If not familiar with tipping-out here's a bare bones explanation of how it goes at a landside restaurant... the tip at the end of the meal is left on the table (BTW that is a general no-no on board a ship either hand the money to the waitstaff or leave an envelope with the cash on the table) or added by you to your debit/credit card for the waiter. The waiter then collects your tip, along with others during their shift, and shares it with select other employees like the bus person, food runner, and hostess at the end of shift. The idea being ... the hostess will seat appropriate sized parties at a well paced manner that service is staggered for that waiter's/waitress's section, the food runner will gather the necessary sides, sauces, and verify special cooking requests with the kitchen before setting the waitstaff's delivery tray and help if needed delivering the food so each course is set to each table occupant about the same time, and the buspeople will clear and clean the tables for fastest turnover for new guests. So in a sense these tip-outs are a bribe, but it is an industry tradition, by the waiters and waitresses to get the best service out of these other workers so they can give their best attention directly to the guests, getting hopefully a larger percent of the bill as a tip. Again traditions on what percentage of the total tip is divided do differ a bit region to region, as well as with the casualness or elegance of an establishment, but when I worked as a waitress at a diner style restaurant in a NJ suburb we tipped-out 7-8% to the hostess, 5% to the runners, and 7-8% to the buspeople.

Now if your cabin is not cleaned with fresh towels, and the bed made daily, or you request ice or extra blankets that is never delivered or that you feel the restaurant food service was lacking then by all means go to the Guest Services desk make your complaint (and do so as soon as possible for each incident) and adjust down (if the cruise line allows) or cancel the auto-tip to a particular department (if not published in your cruise line's FAQs the auto-tips are generally divided between housekeeping, food services, and "alternative" services) leaving the tips in place for the other departments. If the cruise line does not allow adjustments, either the auto-gratuities remain as is or all get cancelled, be prepared with envelopes and a note explaining to the services teams that did fulfill the job requirements with excellence that you removed the auto-grats because of XXX department was not meeting minimal expectations. "Alternative" services mainly consist of "hidden" service crew like the ones that clean public bathrooms, vacuum common areas, police various seating areas for garbage (just try finding a public trash can other than at the buffet or in the restrooms), and other "small job" areas that normally would have a tip jar present if you were at a land resort.

We always prepay our gratuities when we book and pay for our cruise. The crew work so hard to make our cruise memorable and fun. Even if towels were not replaced or service was not perfect in some way, I would never reduce or remove the gratuities. Many of the crew are helping support their families at home, thousands of miles away, and they need and deserve every penny.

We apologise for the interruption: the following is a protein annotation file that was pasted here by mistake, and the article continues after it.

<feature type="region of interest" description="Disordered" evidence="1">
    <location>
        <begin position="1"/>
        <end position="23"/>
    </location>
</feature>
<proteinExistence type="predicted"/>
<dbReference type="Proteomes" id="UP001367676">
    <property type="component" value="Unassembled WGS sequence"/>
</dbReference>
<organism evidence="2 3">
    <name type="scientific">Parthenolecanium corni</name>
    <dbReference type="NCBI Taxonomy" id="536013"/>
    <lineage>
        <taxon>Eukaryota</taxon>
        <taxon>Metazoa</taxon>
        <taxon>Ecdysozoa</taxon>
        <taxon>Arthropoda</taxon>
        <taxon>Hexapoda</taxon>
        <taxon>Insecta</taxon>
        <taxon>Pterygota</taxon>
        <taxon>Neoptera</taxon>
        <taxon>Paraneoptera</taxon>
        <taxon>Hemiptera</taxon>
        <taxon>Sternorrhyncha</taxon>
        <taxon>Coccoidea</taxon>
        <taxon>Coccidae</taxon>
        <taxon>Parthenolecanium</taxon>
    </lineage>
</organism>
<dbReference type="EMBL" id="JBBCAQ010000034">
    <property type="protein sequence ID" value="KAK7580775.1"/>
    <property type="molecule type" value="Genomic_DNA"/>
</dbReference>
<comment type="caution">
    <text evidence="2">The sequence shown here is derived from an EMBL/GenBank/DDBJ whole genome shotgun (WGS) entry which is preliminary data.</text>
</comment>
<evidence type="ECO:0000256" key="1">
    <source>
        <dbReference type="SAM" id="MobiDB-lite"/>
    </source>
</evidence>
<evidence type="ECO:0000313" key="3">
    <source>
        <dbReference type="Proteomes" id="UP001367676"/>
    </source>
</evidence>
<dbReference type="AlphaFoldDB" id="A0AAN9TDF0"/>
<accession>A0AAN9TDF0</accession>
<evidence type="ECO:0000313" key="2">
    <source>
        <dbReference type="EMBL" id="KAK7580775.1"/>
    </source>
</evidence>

We paid them both ways. The charge to your card goes to everyone, including the behind the scenes staff. We also tip individuals in the crew who serve us personally. We planned ahead of time, keeping $ in our pockets for anyone that went out of their way to ensure we had a great time.

Has anyone ever personally asked a waiter, room steward etc. if they receive a gratuity from the passengers at the end of each cruise? Well, I did on our last cruise! We were on friendly terms with our waiter and thought he would be a perfect individual to ask since I read about both sides of this argument and I was confused. Well, his answer was what gratuity? I explained that passengers have gratuities automatically deducted each day from their credit card to be distributed to them. He had no idea what I was talking about! I asked him, if he received a separate check from the cruise line for tips. He said NO! He gets the one same check each pay period and that is it! The reason I asked, was I read in “Cruise Travel” magazine that the gratuity goes to the cruise line. The waiter did say that his salary is always the same. He did say that when he first took the job years ago, that a portion of his salary may be from tips. But how could he receive the same amount each pay period since obviously the tip amounts will be different for each cruise. I believe the cruise lines keep a good portion for themselves and distribute the same amount to each waiter, etc. irregardless, if they have generous passengers. So, I encourage everyone to ask their crew staff if they see the automatic gratuities that we all have deducted. If the answer is no, then use your judgement.....perhaps just give them a cash gratuity in an envelope at the end of the cruise.

Since the same number of people sail on each cruise (full ship), it is quite possible that the amount would be the same.

The money does go to the cruise line, who then disburses it (probably in conjunction with the paycheck) to the crew member.

We prepay our gratuities. One less thing to be concerned about.